Especially if it should have been deleted…
To coin a famous phrase: “I never forget a face but, in your case, I’ll make an exception.”
Whoever would have thought that, in a culture of ever-pervasive social media and self-promotion, some people wouldn’t mind this – and actually want to be forgotten?
Especially when it comes to GDPR and the right to have your personal data deleted.
Yet, how many companies know exactly what’s what when it comes to holding and erasing others’ data?
And, similarly, how well versed are individuals in knowing what their rights are and ensuring that companies comply when they no longer have the right to retain it?
Well, here’s the low-down…
It’s all about the ‘right to erasure’
No, nothing to do with that great 80s pop duo, the ‘right to erasure’ is also known as the ‘right to be forgotten’.
Often going hand-in-hand with Subject Access Requests, it provides the right for individuals to have their personal data erased and can be requested either verbally or in writing to any part of an organisation.
Companies have one month to respond to the request although it’s worth remembering that the right is not absolute and only applies in certain circumstances.
Similarly, neither is it the only way in which the GDPR places an obligation on organisations to consider whether they ought to delete personal data.
Instances when the right to erasure applies…
People have the right to have personal data erased if:
- it’s no longer being used for the original purpose for which it was collected or processed;
- consent was the lawful basis for holding the data, and they then decide to withdraw this;
- legitimate interests were the basis for processing but they now object to it, and there’s no new, overriding legitimate interest to sustain it;
- the personal data is being used for direct marketing purposes and they now object to this;
- the data is being processed unlawfully!
- legal obligation enforces the erasure;
- it relates to data collected from children.
What organisations need to know…
There’s a legal responsibility to recognise when an individual has made a request and handle it accordingly.
So, it’s worth considering training for those staff who regularly interact with individuals and may receive a request so that they know what to do next.
It’s good practice to have a policy for recording details of the requests received, particularly those made by telephone or in person.
This may be something as simple as a log.
A fee can’t be charged for complying with a request for erasure.
Simple as. Them’s the rules.
The time to respond can be extended by a further two months.
This applies if the request is complex or several requests have been received from an individual.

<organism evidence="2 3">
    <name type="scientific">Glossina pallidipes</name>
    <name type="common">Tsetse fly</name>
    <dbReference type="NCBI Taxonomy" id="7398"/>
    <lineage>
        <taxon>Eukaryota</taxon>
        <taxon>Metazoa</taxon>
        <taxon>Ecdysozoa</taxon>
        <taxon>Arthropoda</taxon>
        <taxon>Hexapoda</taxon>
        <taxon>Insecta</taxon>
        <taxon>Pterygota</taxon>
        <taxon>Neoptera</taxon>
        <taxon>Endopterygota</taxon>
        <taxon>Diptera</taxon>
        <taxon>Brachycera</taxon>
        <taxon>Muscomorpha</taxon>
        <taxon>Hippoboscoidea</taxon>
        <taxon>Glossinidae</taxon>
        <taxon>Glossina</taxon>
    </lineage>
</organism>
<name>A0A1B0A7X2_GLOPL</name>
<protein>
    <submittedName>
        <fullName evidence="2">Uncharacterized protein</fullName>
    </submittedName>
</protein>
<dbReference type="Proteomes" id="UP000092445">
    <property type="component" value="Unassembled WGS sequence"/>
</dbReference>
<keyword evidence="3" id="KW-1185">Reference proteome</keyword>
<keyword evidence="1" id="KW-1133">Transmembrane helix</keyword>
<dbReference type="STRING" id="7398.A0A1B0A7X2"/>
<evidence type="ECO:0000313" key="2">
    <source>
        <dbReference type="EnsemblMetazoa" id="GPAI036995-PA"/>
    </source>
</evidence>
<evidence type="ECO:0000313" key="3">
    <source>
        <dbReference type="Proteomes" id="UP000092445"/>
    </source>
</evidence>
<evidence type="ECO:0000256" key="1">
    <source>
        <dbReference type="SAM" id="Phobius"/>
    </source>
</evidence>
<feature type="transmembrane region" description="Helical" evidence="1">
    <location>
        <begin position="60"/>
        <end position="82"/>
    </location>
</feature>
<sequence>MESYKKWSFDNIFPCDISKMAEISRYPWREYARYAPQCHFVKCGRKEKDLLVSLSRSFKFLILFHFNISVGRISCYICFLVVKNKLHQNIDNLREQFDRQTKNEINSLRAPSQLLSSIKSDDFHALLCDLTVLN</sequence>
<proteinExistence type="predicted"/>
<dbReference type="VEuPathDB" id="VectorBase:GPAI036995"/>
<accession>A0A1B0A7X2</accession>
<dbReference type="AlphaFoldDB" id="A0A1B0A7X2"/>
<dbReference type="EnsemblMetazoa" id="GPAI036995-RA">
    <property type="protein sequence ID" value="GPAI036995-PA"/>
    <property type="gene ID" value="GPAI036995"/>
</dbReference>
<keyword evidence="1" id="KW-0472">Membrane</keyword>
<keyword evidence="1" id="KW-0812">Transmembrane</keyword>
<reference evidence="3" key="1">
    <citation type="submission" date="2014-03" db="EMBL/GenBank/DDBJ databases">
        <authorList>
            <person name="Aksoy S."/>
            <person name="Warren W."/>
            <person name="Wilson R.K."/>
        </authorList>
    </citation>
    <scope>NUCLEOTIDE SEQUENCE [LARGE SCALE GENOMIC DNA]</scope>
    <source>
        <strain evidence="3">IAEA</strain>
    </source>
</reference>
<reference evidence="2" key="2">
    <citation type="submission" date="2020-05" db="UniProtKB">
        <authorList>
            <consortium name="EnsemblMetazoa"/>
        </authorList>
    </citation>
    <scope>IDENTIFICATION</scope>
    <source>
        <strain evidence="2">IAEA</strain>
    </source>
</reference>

Data collected from children holds an even greater right to erasure.
This reflects the enhanced protection of children’s information under the GDPR, especially in online environments – and particularly if original processing is based upon consent given when a child (even if they are now an adult), as they may not have been fully aware of the risks involved.
Other organisations may need to be notified about the erasure of personal data.
Specifically, when it’s been disclosed to others or been made public in an online environment (for example on social networks, forums or websites).
If personal data has been disclosed to others, each recipient must be notified.
And then informed of the erasure (unless this proves impossible or involves disproportionate effort). And, if asked, organisations must also inform the individuals about who their data has been disclosed to.
(Where personal data has been made public in an online environment, reasonable steps should be taken to inform other controllers processing the personal data to erase all links to, copies or replication of that data.)
Sometimes, though, the right to erasure doesn’t apply, such as when processing is necessary for one of the following reasons:
- to exercise the right of freedom of expression and information;
- to comply with a legal obligation (e.g. the need to keep employees’ details for 6 years once they’ve left);
- for the performance of a task carried out in the public interest or in the exercise of official authority;
- for archiving purposes in the public interest, scientific research historical research or statistical purposes where erasure is likely to render impossible or seriously impair the achievement of that processing; or
- for the establishment, exercise or defence of legal claims.
In addition, organisations can refuse to comply with a request for erasure if it’s clearly unfounded or excessive (and if they do decide to deal with it can then request a ‘reasonable fee’ to do so, based on the admin costs involved).
Either way, they’ll need to justify their decision and inform the individual that they still have the right to make a complaint to the ICO or another supervisory authority.
Want to know more about correctly handling the right to erasure?
We’re always here to help so if there’s anything else you’re unsure about with the ‘right to be forgotten’ or its processes – from knowing how to recognise a request for erasure and understanding when the right applies to knowing when you can refuse one – do get in touch.
Which reminds us. Sometimes, we’re not so good at remembering names, let alone remembering whether we want to be forgotten or not. But, thanks to Asterix The Gaul, we can always recall our own company moniker...
That’s right. Someone from Asterix’s village inspired our name.
Closely related to the village chief, Vitalstatistix, (and neighbours with Fulliautomatix, the blacksmith, and the fishmonger, Unhygienix) – Databasix was the extremely numerate one.
Possibly. But at least now you’ll never forget it!
Until next time...